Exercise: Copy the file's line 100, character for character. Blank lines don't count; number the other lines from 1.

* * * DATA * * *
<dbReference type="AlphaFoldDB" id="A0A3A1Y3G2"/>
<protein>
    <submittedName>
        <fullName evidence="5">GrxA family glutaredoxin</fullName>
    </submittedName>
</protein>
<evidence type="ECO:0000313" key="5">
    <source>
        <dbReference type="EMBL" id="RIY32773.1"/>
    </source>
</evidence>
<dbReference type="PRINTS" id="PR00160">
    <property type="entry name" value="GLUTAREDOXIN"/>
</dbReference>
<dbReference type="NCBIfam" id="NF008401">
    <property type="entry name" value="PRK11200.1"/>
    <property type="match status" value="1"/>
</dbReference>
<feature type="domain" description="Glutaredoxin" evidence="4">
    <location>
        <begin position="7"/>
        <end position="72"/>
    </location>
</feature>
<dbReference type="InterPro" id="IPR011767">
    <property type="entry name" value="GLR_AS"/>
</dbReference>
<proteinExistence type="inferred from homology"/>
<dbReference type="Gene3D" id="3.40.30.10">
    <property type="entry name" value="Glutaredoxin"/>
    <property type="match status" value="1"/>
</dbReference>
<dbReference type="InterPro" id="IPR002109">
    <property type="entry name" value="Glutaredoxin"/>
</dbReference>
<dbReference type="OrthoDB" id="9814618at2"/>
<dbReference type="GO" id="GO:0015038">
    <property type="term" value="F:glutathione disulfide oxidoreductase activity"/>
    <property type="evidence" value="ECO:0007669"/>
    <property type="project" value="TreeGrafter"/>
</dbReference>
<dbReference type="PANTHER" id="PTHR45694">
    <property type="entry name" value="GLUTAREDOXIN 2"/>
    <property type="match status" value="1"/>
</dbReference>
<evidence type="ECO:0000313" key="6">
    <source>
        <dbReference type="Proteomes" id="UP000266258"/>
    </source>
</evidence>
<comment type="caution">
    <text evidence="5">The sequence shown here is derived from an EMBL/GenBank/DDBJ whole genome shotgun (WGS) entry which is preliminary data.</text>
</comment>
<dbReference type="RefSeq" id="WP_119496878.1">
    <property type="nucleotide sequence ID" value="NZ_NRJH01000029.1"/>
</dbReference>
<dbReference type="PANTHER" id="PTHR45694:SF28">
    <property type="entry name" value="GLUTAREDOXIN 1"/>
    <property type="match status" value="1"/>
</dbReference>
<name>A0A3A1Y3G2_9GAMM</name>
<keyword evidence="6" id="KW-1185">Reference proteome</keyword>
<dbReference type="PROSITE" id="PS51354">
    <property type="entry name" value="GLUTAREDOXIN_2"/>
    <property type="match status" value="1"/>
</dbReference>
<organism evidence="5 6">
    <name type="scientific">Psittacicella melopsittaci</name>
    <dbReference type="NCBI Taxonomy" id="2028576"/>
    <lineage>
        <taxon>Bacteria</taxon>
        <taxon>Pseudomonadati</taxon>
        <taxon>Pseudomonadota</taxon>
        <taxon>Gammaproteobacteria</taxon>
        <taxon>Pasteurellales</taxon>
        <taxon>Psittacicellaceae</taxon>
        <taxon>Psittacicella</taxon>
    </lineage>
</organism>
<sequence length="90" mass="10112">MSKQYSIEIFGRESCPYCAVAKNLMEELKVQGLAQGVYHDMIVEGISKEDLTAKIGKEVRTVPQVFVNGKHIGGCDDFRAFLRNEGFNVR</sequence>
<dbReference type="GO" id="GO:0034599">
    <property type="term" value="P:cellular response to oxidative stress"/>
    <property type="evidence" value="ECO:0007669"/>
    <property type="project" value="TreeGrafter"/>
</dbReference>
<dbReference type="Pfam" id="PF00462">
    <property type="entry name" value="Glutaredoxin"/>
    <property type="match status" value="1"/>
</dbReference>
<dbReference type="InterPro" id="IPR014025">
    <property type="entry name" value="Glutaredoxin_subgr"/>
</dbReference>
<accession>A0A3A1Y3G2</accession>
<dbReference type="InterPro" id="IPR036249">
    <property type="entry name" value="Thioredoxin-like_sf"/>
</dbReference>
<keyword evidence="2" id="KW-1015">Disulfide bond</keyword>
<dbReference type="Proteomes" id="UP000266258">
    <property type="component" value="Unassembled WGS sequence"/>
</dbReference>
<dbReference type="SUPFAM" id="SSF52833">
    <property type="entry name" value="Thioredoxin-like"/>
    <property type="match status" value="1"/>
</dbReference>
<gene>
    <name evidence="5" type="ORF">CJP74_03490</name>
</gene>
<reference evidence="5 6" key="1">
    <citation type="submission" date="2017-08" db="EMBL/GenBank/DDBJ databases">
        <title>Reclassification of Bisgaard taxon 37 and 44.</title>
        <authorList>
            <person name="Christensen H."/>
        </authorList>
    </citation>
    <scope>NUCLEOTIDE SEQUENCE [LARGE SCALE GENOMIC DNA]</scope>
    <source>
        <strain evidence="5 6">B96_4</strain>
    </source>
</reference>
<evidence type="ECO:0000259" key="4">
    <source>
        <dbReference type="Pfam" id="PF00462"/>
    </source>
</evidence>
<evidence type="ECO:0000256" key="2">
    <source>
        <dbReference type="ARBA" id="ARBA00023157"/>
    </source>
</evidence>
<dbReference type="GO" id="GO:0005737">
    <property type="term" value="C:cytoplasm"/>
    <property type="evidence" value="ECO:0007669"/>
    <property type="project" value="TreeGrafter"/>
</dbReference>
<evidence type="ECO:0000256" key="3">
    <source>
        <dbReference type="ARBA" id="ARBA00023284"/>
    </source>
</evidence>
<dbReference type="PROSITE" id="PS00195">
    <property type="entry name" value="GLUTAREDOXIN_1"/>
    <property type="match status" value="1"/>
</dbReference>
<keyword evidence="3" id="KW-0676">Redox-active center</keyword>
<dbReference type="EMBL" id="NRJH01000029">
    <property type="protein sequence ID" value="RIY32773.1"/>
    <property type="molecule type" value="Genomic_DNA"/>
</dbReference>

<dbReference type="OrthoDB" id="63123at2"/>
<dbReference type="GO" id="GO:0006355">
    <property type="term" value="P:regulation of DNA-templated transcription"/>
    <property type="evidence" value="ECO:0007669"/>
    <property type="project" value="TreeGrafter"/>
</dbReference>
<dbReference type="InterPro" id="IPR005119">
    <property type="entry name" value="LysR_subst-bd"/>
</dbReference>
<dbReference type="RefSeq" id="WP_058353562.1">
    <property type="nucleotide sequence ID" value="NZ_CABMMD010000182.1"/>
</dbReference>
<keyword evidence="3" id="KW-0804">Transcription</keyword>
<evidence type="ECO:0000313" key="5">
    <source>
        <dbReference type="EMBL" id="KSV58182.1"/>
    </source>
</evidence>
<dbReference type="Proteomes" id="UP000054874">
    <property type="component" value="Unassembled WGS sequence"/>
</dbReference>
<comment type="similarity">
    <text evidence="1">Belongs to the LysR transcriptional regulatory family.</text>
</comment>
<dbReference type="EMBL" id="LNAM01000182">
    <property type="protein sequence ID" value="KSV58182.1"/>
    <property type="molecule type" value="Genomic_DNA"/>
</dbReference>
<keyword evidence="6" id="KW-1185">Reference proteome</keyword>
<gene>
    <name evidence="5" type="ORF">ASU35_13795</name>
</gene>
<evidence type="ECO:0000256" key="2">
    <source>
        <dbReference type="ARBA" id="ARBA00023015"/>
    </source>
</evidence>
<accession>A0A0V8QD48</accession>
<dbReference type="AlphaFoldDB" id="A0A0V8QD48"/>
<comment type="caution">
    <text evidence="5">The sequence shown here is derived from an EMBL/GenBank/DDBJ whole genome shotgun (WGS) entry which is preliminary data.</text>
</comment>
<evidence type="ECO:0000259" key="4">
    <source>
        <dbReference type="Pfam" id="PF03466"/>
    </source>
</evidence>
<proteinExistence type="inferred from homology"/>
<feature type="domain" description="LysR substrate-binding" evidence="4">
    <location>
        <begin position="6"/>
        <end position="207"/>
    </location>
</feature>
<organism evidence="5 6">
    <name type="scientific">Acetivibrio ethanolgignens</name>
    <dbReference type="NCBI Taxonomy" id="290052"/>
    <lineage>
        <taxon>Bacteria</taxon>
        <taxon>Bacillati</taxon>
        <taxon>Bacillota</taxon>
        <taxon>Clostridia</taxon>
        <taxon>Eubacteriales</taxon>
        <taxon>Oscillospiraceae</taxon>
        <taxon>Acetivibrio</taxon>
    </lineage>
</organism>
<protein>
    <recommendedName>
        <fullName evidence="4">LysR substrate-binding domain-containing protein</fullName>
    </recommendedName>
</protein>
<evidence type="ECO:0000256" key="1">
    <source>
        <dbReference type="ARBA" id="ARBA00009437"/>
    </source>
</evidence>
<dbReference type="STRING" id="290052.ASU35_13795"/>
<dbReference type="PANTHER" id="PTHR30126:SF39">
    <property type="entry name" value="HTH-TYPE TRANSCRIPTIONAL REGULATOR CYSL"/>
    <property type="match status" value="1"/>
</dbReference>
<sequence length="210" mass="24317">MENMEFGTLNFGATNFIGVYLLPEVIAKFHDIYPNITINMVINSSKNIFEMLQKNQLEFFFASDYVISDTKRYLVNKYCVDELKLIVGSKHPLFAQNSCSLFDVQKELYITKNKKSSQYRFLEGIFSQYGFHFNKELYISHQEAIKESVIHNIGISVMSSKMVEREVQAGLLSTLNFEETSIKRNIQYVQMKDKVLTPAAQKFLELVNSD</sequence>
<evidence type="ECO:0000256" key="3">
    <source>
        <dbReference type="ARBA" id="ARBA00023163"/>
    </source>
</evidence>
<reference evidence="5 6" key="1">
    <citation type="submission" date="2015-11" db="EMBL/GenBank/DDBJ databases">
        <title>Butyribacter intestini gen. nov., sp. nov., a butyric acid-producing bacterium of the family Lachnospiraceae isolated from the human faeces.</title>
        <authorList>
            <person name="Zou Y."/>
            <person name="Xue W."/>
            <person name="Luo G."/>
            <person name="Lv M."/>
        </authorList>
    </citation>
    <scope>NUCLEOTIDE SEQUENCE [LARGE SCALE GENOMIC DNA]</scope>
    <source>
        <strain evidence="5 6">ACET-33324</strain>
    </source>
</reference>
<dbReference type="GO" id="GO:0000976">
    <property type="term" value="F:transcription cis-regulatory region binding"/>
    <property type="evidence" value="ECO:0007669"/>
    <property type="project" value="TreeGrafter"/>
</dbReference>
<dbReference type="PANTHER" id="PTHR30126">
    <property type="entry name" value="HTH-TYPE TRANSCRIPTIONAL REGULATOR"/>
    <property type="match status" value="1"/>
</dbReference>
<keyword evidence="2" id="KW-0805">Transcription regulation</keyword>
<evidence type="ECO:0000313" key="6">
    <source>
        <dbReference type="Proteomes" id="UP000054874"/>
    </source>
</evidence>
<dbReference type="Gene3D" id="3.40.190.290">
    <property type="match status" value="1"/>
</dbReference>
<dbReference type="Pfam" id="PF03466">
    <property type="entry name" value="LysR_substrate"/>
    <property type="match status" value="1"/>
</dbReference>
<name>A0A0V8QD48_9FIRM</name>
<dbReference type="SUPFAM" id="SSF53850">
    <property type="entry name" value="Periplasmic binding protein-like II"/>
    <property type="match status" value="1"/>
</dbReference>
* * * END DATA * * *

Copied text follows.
</dbReference>